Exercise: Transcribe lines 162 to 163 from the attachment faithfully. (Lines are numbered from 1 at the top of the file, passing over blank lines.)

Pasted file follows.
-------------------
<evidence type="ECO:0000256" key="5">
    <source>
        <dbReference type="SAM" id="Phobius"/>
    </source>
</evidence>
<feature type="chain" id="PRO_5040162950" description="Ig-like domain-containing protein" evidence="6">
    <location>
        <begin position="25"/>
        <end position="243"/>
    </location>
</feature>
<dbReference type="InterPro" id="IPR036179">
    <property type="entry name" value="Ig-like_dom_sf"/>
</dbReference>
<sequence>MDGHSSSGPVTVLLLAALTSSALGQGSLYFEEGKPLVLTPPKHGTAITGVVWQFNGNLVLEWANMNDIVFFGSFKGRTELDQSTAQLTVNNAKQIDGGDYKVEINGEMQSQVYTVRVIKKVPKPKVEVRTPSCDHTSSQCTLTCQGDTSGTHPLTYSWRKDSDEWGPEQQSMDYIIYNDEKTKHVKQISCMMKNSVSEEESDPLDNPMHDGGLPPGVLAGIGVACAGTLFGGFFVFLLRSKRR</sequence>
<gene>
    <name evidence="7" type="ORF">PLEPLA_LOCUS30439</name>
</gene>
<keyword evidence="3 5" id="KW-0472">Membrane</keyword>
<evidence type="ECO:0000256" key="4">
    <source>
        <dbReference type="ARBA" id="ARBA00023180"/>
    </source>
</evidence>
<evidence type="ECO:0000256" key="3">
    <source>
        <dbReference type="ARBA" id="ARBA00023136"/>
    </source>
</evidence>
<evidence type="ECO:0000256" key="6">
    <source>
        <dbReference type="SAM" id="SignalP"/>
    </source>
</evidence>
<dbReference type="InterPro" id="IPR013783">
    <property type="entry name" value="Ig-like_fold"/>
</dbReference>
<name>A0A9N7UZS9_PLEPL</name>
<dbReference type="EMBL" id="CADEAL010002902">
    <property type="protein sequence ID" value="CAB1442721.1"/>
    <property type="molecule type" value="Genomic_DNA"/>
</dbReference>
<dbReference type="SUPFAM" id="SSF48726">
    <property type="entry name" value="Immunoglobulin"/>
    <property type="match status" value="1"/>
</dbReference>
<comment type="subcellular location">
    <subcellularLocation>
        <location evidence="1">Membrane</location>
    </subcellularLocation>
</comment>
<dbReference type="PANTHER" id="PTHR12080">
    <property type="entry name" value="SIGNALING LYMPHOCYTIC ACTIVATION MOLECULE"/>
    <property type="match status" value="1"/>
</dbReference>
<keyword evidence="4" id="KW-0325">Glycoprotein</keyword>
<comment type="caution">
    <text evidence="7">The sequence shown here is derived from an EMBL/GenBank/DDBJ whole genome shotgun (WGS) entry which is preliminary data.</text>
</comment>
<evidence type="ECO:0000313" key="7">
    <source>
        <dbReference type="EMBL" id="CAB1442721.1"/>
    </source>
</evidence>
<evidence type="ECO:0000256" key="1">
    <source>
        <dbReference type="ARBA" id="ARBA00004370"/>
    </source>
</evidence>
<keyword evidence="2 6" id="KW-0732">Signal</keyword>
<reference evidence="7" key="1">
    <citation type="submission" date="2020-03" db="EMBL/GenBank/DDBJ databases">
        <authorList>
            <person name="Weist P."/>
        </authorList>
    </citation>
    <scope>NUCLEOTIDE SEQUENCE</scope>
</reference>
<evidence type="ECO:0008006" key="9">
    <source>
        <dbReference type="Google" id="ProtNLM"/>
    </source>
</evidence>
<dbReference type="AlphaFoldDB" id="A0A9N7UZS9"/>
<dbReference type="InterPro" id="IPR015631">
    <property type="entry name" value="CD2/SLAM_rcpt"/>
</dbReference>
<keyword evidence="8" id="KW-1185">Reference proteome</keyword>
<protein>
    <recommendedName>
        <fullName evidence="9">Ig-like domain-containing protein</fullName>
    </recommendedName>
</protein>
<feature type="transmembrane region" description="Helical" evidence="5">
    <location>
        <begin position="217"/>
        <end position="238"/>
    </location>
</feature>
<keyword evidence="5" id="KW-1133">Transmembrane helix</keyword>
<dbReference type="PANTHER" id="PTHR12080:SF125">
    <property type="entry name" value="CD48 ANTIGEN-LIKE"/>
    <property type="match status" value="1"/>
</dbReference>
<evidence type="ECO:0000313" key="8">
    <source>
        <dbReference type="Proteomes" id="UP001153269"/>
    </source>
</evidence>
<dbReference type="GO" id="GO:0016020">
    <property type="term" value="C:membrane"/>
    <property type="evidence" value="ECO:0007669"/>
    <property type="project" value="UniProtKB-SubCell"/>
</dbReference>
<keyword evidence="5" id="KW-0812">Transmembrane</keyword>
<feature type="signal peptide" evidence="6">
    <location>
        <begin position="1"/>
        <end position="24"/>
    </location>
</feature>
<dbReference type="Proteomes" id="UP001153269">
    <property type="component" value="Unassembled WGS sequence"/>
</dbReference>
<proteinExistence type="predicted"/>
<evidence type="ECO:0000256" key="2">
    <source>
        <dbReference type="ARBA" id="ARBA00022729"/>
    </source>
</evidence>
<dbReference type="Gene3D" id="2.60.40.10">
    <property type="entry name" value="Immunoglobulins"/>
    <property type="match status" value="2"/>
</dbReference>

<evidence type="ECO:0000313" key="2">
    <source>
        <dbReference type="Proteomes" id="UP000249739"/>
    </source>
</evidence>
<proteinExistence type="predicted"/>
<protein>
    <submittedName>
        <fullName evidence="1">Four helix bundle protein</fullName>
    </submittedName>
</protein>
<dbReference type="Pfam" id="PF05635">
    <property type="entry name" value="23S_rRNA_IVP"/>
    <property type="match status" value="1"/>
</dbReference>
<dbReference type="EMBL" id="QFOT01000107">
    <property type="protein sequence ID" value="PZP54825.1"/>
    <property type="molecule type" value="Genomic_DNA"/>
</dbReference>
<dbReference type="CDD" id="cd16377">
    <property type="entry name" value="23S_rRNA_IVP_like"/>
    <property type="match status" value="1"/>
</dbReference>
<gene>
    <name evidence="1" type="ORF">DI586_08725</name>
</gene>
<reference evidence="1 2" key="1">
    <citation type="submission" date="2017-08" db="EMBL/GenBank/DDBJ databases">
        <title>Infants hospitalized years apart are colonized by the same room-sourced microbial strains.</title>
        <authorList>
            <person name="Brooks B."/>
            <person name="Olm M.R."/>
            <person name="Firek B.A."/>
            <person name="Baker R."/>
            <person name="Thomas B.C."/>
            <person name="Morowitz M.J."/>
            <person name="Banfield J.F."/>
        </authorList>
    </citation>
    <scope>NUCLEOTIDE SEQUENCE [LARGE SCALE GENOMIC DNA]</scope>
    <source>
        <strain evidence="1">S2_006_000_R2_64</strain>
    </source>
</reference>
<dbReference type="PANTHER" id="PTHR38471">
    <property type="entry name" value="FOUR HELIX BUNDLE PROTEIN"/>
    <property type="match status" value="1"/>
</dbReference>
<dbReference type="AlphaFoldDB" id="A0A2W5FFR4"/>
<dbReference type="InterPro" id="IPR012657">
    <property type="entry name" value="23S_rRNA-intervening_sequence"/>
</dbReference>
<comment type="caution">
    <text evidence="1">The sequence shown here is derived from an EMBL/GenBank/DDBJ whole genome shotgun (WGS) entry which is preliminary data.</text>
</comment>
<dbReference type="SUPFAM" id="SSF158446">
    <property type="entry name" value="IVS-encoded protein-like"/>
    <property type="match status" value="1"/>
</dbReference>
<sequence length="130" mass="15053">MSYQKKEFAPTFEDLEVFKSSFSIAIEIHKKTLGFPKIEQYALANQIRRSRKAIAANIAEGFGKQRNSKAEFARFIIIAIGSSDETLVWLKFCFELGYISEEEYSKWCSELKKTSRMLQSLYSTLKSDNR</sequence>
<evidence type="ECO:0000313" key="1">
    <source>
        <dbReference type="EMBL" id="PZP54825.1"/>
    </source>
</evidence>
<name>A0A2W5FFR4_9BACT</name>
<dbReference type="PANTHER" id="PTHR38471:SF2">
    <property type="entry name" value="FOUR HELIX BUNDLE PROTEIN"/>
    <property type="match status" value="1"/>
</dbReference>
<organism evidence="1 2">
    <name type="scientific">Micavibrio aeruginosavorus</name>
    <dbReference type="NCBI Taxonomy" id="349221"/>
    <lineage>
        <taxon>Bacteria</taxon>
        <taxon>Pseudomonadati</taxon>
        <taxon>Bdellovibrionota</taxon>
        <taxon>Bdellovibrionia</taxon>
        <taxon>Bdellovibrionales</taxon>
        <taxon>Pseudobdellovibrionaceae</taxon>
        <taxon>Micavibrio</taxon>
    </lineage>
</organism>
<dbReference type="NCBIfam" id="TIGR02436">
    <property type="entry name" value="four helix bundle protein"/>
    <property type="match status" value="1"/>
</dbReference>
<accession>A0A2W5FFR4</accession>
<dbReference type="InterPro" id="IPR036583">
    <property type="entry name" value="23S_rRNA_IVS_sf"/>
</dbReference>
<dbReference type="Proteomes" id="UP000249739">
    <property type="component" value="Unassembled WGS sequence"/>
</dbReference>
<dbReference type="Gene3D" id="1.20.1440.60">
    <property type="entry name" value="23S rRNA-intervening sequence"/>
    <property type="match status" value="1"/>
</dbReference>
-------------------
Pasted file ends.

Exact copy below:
    <citation type="submission" date="2017-08" db="EMBL/GenBank/DDBJ databases">
        <title>Infants hospitalized years apart are colonized by the same room-sourced microbial strains.</title>